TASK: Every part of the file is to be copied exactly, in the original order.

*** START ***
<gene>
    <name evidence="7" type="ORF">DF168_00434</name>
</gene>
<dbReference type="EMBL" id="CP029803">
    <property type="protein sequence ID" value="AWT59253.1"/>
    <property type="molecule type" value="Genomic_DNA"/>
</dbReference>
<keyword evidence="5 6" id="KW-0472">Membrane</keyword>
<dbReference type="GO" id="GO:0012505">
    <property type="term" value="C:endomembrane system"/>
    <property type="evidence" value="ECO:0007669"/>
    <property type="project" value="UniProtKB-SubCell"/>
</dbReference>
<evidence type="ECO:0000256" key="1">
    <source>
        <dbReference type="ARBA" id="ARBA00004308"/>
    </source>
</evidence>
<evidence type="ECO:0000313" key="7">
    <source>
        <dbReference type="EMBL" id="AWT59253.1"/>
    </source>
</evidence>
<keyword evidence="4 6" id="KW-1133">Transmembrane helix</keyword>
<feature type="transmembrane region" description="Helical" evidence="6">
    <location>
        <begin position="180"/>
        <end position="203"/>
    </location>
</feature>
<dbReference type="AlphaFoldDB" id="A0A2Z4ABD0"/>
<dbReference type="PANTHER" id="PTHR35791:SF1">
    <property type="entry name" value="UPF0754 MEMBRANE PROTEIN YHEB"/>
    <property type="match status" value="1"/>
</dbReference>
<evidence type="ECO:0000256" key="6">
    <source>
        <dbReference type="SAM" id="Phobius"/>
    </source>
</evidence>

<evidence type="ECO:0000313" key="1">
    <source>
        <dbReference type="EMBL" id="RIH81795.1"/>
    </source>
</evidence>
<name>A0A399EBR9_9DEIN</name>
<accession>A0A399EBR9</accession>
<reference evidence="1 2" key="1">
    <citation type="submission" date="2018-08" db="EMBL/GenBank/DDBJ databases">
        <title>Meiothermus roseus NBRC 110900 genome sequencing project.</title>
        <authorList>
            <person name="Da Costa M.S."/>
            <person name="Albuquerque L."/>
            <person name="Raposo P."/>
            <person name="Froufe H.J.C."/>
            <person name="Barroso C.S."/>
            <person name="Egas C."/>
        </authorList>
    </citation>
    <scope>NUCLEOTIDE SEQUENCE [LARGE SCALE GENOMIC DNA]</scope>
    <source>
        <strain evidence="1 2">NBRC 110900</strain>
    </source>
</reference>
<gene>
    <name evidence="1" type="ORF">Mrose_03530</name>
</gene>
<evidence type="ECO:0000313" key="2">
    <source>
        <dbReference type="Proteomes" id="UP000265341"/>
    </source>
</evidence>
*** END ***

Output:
<gene>
    <name evidence="7" type="ORF">DF168_00434</name>
</gene>
<dbReference type="EMBL" id="CP029803">
    <property type="protein sequence ID" value="AWT59253.1"/>
    <property type="molecule type" value="Genomic_DNA"/>
</dbReference>
<keyword evidence="5 6" id="KW-0472">Membrane</keyword>
<dbReference type="GO" id="GO:0012505">
    <property type="term" value="C:endomembrane system"/>
    <property type="evidence" value="ECO:0007669"/>
    <property type="project" value="UniProtKB-SubCell"/>
</dbReference>
<evidence type="ECO:0000256" key="1">
    <source>
        <dbReference type="ARBA" id="ARBA00004308"/>
    </source>
</evidence>
<evidence type="ECO:0000313" key="7">
    <source>
        <dbReference type="EMBL" id="AWT59253.1"/>
    </source>
</evidence>
<keyword evidence="4 6" id="KW-1133">Transmembrane helix</keyword>
<feature type="transmembrane region" description="Helical" evidence="6">
    <location>
        <begin position="180"/>
        <end position="203"/>
    </location>
</feature>
<dbReference type="AlphaFoldDB" id="A0A2Z4ABD0"/>
<dbReference type="PANTHER" id="PTHR35791:SF1">
    <property type="entry name" value="UPF0754 MEMBRANE PROTEIN YHEB"/>
    <property type="match status" value="1"/>
</dbReference>
<evidence type="ECO:0000256" key="6">
    <source>
        <dbReference type="SAM" id="Phobius"/>
    </source>
</evidence>

<evidence type="ECO:0000313" key="1">
    <source>
        <dbReference type="EMBL" id="RIH81795.1"/>
    </source>
</evidence>
<name>A0A399EBR9_9DEIN</name>
<accession>A0A399EBR9</accession>
<reference evidence="1 2" key="1">
    <citation type="submission" date="2018-08" db="EMBL/GenBank/DDBJ databases">
        <title>Meiothermus roseus NBRC 110900 genome sequencing project.</title>
        <authorList>
            <person name="Da Costa M.S."/>
            <person name="Albuquerque L."/>
            <person name="Raposo P."/>
            <person name="Froufe H.J.C."/>
            <person name="Barroso C.S."/>
            <person name="Egas C."/>
        </authorList>
    </citation>
    <scope>NUCLEOTIDE SEQUENCE [LARGE SCALE GENOMIC DNA]</scope>
    <source>
        <strain evidence="1 2">NBRC 110900</strain>
    </source>
</reference>
<gene>
    <name evidence="1" type="ORF">Mrose_03530</name>
</gene>
<evidence type="ECO:0000313" key="2">
    <source>
        <dbReference type="Proteomes" id="UP000265341"/>
    </source>
</evidence>